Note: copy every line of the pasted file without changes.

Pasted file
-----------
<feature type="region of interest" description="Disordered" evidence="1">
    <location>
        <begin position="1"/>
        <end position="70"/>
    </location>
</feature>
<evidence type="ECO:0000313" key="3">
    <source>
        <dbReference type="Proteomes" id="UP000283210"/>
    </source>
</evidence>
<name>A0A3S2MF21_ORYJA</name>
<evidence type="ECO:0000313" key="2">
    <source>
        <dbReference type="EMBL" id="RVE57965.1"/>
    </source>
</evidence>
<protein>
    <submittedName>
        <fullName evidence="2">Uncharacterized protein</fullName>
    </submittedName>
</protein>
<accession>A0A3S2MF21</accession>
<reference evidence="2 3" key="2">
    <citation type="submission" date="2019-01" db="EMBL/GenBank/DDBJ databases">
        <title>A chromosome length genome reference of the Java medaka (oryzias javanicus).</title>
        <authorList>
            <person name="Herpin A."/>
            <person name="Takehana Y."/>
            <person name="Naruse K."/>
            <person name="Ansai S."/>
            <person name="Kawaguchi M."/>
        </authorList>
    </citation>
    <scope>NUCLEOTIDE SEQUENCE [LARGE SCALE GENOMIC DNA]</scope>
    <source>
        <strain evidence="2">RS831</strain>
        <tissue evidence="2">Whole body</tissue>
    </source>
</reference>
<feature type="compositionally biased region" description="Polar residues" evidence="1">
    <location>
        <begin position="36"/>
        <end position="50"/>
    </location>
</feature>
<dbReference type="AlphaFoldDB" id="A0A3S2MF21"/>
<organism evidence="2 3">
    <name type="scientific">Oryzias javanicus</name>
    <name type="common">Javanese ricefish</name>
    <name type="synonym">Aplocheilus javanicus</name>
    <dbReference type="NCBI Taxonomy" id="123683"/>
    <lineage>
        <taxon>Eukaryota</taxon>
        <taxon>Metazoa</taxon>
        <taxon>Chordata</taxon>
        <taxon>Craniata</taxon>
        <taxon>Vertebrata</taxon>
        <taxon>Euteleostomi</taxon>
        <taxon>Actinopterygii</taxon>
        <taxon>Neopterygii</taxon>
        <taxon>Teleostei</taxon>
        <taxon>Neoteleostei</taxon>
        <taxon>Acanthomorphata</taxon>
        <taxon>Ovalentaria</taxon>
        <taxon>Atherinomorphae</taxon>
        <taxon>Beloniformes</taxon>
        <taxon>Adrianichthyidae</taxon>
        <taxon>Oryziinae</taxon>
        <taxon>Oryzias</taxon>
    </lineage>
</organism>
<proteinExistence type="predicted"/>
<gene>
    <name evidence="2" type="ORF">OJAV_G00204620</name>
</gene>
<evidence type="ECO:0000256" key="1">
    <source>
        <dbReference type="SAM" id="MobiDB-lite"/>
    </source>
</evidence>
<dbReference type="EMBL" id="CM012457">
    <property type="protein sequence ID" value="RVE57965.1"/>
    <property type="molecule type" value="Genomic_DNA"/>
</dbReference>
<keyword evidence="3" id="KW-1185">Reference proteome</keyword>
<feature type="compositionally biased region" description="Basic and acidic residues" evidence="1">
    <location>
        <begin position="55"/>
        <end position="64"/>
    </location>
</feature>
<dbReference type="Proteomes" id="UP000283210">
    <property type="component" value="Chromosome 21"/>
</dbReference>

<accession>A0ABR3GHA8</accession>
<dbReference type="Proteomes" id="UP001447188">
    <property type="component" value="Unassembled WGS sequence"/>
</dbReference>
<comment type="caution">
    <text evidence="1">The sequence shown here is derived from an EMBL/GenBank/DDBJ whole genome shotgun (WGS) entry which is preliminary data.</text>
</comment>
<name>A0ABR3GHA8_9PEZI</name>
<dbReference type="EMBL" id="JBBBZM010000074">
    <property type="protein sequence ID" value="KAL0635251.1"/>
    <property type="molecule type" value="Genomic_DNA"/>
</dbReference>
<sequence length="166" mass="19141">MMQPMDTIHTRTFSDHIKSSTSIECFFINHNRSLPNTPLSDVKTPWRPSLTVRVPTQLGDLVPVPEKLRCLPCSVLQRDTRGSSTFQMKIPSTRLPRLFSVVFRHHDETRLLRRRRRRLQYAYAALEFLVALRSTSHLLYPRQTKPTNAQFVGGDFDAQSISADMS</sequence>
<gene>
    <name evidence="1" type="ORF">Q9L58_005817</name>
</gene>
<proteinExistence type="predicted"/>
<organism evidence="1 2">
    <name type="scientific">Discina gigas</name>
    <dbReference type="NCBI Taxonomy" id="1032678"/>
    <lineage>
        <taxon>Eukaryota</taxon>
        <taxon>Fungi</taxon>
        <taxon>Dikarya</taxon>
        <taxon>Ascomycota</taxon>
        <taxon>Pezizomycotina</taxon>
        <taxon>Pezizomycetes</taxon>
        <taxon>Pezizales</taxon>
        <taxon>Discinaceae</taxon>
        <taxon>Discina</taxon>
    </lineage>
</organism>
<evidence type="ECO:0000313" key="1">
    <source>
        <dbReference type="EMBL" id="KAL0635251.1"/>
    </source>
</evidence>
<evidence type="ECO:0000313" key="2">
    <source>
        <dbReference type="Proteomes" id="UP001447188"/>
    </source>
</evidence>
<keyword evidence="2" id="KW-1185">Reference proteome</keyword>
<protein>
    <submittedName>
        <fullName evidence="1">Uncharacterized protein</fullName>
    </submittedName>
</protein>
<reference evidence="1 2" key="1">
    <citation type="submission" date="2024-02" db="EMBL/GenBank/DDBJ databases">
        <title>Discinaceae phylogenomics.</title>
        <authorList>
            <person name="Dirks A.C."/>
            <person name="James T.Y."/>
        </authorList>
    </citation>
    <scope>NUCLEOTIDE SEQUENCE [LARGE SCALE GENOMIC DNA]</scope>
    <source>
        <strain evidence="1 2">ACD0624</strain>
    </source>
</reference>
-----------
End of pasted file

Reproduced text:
<feature type="region of interest" description="Disordered" evidence="1">
    <location>
        <begin position="1"/>
        <end position="70"/>
    </location>
</feature>
<evidence type="ECO:0000313" key="3">
    <source>
        <dbReference type="Proteomes" id="UP000283210"/>
    </source>
</evidence>
<name>A0A3S2MF21_ORYJA</name>
<evidence type="ECO:0000313" key="2">
    <source>
        <dbReference type="EMBL" id="RVE57965.1"/>
    </source>
</evidence>
<protein>
    <submittedName>
        <fullName evidence="2">Uncharacterized protein</fullName>
    </submittedName>
</protein>
<accession>A0A3S2MF21</accession>
<reference evidence="2 3" key="2">
    <citation type="submission" date="2019-01" db="EMBL/GenBank/DDBJ databases">
        <title>A chromosome length genome reference of the Java medaka (oryzias javanicus).</title>
        <authorList>
            <person name="Herpin A."/>
            <person name="Takehana Y."/>
            <person name="Naruse K."/>
            <person name="Ansai S."/>
            <person name="Kawaguchi M."/>
        </authorList>
    </citation>
    <scope>NUCLEOTIDE SEQUENCE [LARGE SCALE GENOMIC DNA]</scope>
    <source>
        <strain evidence="2">RS831</strain>
        <tissue evidence="2">Whole body</tissue>
    </source>
</reference>
<feature type="compositionally biased region" description="Polar residues" evidence="1">
    <location>
        <begin position="36"/>
        <end position="50"/>
    </location>
</feature>
<dbReference type="AlphaFoldDB" id="A0A3S2MF21"/>
<organism evidence="2 3">
    <name type="scientific">Oryzias javanicus</name>
    <name type="common">Javanese ricefish</name>
    <name type="synonym">Aplocheilus javanicus</name>
    <dbReference type="NCBI Taxonomy" id="123683"/>
    <lineage>
        <taxon>Eukaryota</taxon>
        <taxon>Metazoa</taxon>
        <taxon>Chordata</taxon>
        <taxon>Craniata</taxon>
        <taxon>Vertebrata</taxon>
        <taxon>Euteleostomi</taxon>
        <taxon>Actinopterygii</taxon>
        <taxon>Neopterygii</taxon>
        <taxon>Teleostei</taxon>
        <taxon>Neoteleostei</taxon>
        <taxon>Acanthomorphata</taxon>
        <taxon>Ovalentaria</taxon>
        <taxon>Atherinomorphae</taxon>
        <taxon>Beloniformes</taxon>
        <taxon>Adrianichthyidae</taxon>
        <taxon>Oryziinae</taxon>
        <taxon>Oryzias</taxon>
    </lineage>
</organism>
<proteinExistence type="predicted"/>
<gene>
    <name evidence="2" type="ORF">OJAV_G00204620</name>
</gene>
<evidence type="ECO:0000256" key="1">
    <source>
        <dbReference type="SAM" id="MobiDB-lite"/>
    </source>
</evidence>
<dbReference type="EMBL" id="CM012457">
    <property type="protein sequence ID" value="RVE57965.1"/>
    <property type="molecule type" value="Genomic_DNA"/>
</dbReference>
<keyword evidence="3" id="KW-1185">Reference proteome</keyword>
<feature type="compositionally biased region" description="Basic and acidic residues" evidence="1">
    <location>
        <begin position="55"/>
        <end position="64"/>
    </location>
</feature>
<dbReference type="Proteomes" id="UP000283210">
    <property type="component" value="Chromosome 21"/>
</dbReference>

<accession>A0ABR3GHA8</accession>
<dbReference type="Proteomes" id="UP001447188">
    <property type="component" value="Unassembled WGS sequence"/>
</dbReference>
<comment type="caution">
    <text evidence="1">The sequence shown here is derived from an EMBL/GenBank/DDBJ whole genome shotgun (WGS) entry which is preliminary data.</text>
</comment>
<name>A0ABR3GHA8_9PEZI</name>
<dbReference type="EMBL" id="JBBBZM010000074">
    <property type="protein sequence ID" value="KAL0635251.1"/>
    <property type="molecule type" value="Genomic_DNA"/>
</dbReference>
<sequence length="166" mass="19141">MMQPMDTIHTRTFSDHIKSSTSIECFFINHNRSLPNTPLSDVKTPWRPSLTVRVPTQLGDLVPVPEKLRCLPCSVLQRDTRGSSTFQMKIPSTRLPRLFSVVFRHHDETRLLRRRRRRLQYAYAALEFLVALRSTSHLLYPRQTKPTNAQFVGGDFDAQSISADMS</sequence>
<gene>
    <name evidence="1" type="ORF">Q9L58_005817</name>
</gene>
<proteinExistence type="predicted"/>
<organism evidence="1 2">
    <name type="scientific">Discina gigas</name>
    <dbReference type="NCBI Taxonomy" id="1032678"/>
    <lineage>
        <taxon>Eukaryota</taxon>
        <taxon>Fungi</taxon>
        <taxon>Dikarya</taxon>
        <taxon>Ascomycota</taxon>
        <taxon>Pezizomycotina</taxon>
        <taxon>Pezizomycetes</taxon>
        <taxon>Pezizales</taxon>
        <taxon>Discinaceae</taxon>
        <taxon>Discina</taxon>
    </lineage>
</organism>
<evidence type="ECO:0000313" key="1">
    <source>
        <dbReference type="EMBL" id="KAL0635251.1"/>
    </source>
</evidence>
<evidence type="ECO:0000313" key="2">
    <source>
        <dbReference type="Proteomes" id="UP001447188"/>
    </source>
</evidence>
<keyword evidence="2" id="KW-1185">Reference proteome</keyword>
<protein>
    <submittedName>
        <fullName evidence="1">Uncharacterized protein</fullName>
    </submittedName>
</protein>
<reference evidence="1 2" key="1">
    <citation type="submission" date="2024-02" db="EMBL/GenBank/DDBJ databases">
        <title>Discinaceae phylogenomics.</title>
        <authorList>
            <person name="Dirks A.C."/>
            <person name="James T.Y."/>
        </authorList>
    </citation>
    <scope>NUCLEOTIDE SEQUENCE [LARGE SCALE GENOMIC DNA]</scope>
    <source>
        <strain evidence="1 2">ACD0624</strain>
    </source>
</reference>